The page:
By Angie Joens
What I wouldn’t give to jump on a plane set for exotic foreign lands like—China, Singapore, India, Europe, Australia, or Canada. But alas, while this pandemic still looms over our world travel anywhere out of the country is very limited.
So, what do we do when we have donors who live out of the country? How do we connect with them? What can we do to engage them in the life of our organization? Is a donor a donor no matter what their zip code or country code? This is the $100,000 question.
One truth regarding our donors who are far flung—is that there is a direct correlation between distance and affinity. The farther away a donor lives the stronger the affinity and connection with the organization. I have worked almost my entire career in higher education and have found this to be so true. My donors who live across the country tend to be more interested in what is happening on our campus. If we take this as our baseline then we can see how possible it is to build deeper relationships with our international donors. We just have to find unique ways to engage them.
BP (before pandemic) we planned trips, events, and activities for our donors in other countries. We connected them with other alumni, parents and friends. We asked them to serve as ambassadors for our institution. Now that we are all grounded we have had to think creatively about how to stay connected with our international donors.
Here are a few ways we have found to do that:
Virtual Events – The best by-product of this pandemic is we have become experts at hosting and executing virtual events. Virtual events allow our guests from anywhere in the world to join us. When UC Davis launched its campaign in October 2020 we had hundreds of our donors from 18 different countries tune in to join us. And because we taped the event and added subtitles in both Spanish and Mandarin, we could send the event link to other donors post-event so they could watch the event at their own convenience.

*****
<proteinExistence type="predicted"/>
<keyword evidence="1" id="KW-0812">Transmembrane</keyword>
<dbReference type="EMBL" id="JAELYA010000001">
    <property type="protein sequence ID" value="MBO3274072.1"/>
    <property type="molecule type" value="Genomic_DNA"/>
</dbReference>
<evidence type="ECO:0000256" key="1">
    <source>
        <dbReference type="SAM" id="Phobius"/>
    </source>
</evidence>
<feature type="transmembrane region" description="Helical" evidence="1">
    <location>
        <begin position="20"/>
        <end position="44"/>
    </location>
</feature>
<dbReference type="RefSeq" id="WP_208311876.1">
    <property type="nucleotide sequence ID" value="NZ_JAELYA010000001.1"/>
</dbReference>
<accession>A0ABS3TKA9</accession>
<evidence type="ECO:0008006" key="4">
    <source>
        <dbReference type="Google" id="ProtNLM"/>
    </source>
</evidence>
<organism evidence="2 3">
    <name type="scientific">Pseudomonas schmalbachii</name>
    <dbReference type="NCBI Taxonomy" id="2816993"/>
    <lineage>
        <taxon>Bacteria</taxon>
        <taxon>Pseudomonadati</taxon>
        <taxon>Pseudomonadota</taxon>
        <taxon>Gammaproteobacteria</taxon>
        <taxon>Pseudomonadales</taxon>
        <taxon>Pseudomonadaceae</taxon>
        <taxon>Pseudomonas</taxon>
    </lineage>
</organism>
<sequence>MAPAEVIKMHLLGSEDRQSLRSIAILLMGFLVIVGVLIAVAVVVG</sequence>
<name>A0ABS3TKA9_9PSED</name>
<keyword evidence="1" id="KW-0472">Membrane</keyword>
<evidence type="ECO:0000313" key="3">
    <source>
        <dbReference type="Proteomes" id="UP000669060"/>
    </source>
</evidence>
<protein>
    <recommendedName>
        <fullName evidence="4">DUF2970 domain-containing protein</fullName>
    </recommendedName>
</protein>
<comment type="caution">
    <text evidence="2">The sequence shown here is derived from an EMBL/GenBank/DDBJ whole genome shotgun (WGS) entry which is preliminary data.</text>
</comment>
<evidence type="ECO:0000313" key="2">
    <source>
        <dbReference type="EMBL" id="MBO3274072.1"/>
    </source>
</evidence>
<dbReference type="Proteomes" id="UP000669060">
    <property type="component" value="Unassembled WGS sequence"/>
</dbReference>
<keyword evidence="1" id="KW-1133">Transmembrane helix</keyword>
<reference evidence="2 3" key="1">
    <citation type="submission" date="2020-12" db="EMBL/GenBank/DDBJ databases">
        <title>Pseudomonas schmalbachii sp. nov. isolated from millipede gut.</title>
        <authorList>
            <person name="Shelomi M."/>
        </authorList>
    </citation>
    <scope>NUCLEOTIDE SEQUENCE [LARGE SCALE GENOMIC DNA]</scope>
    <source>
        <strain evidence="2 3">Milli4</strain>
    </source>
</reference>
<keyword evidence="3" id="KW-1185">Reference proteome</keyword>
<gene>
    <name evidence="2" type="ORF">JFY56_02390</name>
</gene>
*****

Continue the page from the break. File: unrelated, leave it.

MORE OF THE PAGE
Hybrid Events – Our donors in other countries are able to gather safely so we recently hosted a hybrid event for major donors in Taiwan. They are gathered at one location and we hosted an event with speakers both in the US and in Taiwan. The event was moderated by a development officer and we had our Chancellor, Vice Chancellor, and key faculty members all on line to participate. It took some planning on our end but we were able to pull off a special event to honor them and connect with them—virtually. After our event they enjoyed lunch together and shared stories about their days at UC Davis.
Personal Stewardship Meetings – We do not have to be in the same room to have a meaningful conversation or show a donor something. All we need is the technology to connect. Thanks to Zoom, WhatsApp, and other digital meeting spaces we have meaningful conversations. Honestly, it is almost easier to coordinate time with donors and their recipients than to try to do this in person. If you have international donors on your boards, make certain there is a virtual option so they can participate. One of my gift officers used google earth and took donors on a virtual tour of campus. Now this is engagement at its finest.
Digital Content – We need to share impact stories and be creative with our content and we need to make it available digitally. Electronic newsletters, videos, social media all are amazing ways to keep connected with our international donors.
Social Media – Connect in all ways with your donors on social media. This is a tool that can be so effective—LinkedIn, Twitter, Facebook, Instagram, TikTok, YouTube—if our donors are using them we should be able to communicate with them and share stories. One important note—in some countries access to certain websites are blocked. For example, in China—Twitter, Facebook and YouTube are blocked. So, pay attention to what is and is not available.
Have Fun – Create social hours for them to interact with other donors. Create game nights or trivia nights they can participate in. Take them on a tour of an obscure place in your organization. Have your organization leader stop in for a surprise visit to say hello.
Be Inclusive – We just celebrated our Give Day campaign and we had challenge gifts from international donors and wanted to find ways to engage them. We asked them to send us video clips from their home countries so we could include them in our videos during the 36-hour campaign. We also had staff available around the clock so we could answer questions for them in real time.
So back to the $100,000 question—is a donor a donor no matter what their zip code or country code? To me the answer is a resounding yes! It does not matter where a donor lives—if they are important to your organization then it is incumbent upon you to find ways to engage, recognize, acknowledge and steward each and every one.
How do you engage your international donors? We'd love to hear about your work in the comments below!